It seems that in 2008 the only player left on the field is Nuance Communications Inc's Dragon NaturallySpeaking (version 9.5 being the latest edition, being essential a Vista-compatible update of Version 9.0).
I'm a little over a week into the process of familiarizing myself with NaturallySpeaking (DNS) and am rather impressed by it. I'll have more to say on this in the future, but right now thought that I would log a little issue that I came across, in the spirit that such blog postings help other people who encounter the same variety of issues, for example:
- An error was encountered while opening a window
- Best way to install a Netgear FR114P Print Server (and possibly others) under Windows XP -- very popular
- Tips for installing multiple Lotus Notes Client releases on a single system -- quite popular
After installing UT2000 I discovered that DNS refused to start up, with an error dialog stating that it would not continue because an old version 184.108.40.2068 of the speech.dll file was installed (in the WINDOWS\speech folder) and it needed the latest version 220.127.116.112 to operate with good stability and performance.
I spent quite a few hours after that diagnosing and trying to solve this problem. It turned out that when installing UT2000 I had also installed a companion product that could be used to pronounce the typed words, and it was this which had overwritten the latest speech.dll with the older version (a perfect example of so-called "DLL hell").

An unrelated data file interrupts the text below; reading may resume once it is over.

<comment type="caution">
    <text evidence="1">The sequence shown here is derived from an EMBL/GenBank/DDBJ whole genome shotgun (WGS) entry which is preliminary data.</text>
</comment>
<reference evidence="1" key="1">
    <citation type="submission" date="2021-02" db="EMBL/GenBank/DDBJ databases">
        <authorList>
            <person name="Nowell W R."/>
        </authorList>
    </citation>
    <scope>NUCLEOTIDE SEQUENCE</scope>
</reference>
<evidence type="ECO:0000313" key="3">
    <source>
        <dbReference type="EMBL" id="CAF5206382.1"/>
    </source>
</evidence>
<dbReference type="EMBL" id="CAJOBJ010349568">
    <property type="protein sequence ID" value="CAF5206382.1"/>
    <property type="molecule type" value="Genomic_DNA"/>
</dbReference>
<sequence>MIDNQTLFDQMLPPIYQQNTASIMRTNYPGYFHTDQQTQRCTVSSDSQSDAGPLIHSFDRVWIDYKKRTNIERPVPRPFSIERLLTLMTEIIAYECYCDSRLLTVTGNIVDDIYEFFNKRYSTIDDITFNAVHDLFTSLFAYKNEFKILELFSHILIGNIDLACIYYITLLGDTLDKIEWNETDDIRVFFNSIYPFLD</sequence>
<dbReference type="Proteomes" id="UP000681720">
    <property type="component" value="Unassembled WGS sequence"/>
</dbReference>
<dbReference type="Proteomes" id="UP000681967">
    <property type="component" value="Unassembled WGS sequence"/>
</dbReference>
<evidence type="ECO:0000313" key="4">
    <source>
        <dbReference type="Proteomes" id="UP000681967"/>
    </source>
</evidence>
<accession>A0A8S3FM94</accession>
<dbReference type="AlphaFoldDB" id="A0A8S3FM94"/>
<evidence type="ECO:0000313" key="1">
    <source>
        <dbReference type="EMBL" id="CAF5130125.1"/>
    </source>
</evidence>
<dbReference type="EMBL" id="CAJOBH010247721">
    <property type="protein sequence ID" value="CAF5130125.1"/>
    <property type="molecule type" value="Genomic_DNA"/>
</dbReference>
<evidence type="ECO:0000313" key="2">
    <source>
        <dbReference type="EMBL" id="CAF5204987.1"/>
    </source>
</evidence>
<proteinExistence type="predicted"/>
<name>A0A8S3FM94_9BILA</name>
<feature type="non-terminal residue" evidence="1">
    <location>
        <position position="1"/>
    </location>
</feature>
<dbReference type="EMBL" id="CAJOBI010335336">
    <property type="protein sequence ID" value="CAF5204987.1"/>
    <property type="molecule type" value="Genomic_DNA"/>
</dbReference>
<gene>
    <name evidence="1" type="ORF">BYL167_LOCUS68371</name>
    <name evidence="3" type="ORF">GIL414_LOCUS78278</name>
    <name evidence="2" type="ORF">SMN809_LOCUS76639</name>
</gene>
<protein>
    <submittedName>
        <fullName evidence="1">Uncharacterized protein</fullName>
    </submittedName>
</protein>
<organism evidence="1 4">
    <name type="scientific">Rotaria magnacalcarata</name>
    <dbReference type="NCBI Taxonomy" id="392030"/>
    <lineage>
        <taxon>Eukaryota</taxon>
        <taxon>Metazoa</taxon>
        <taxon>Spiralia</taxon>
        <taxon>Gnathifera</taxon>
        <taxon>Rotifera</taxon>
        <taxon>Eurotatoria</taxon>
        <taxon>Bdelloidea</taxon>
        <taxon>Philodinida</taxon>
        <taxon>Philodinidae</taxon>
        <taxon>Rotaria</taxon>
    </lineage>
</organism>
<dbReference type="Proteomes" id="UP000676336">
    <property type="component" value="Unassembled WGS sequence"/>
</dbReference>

I tried uninstalling UT2000 and reinstalling it without the speech option, to no effect. I even tried Windows XP restore points and even a full repair but these too were help whatsoever.
It was as a last resort that I uninstalled NaturallySpeaking, fearing that I would lose the hours that I had spent training it to recognize my voice (my "user" files). However the team at Nuance had obviously considered this in their design, and the uninstaller offered the option to retain the user files.
Then I reinstalled NaturallySpeaking and after pointing it to my user files it was back to business. That's all there was to it, what a relief!
Why didn't I try this approach right at the start? I dunno, that's the way thing turn out sometimes I guess. But the moral of this story is to be careful in deciding to install several speech products simultaneously, and maybe making a manual Windows system restore point or a manual copy of the WINDOWS\speech folder before each install would be a way of being able to recover. Your comments welcomed...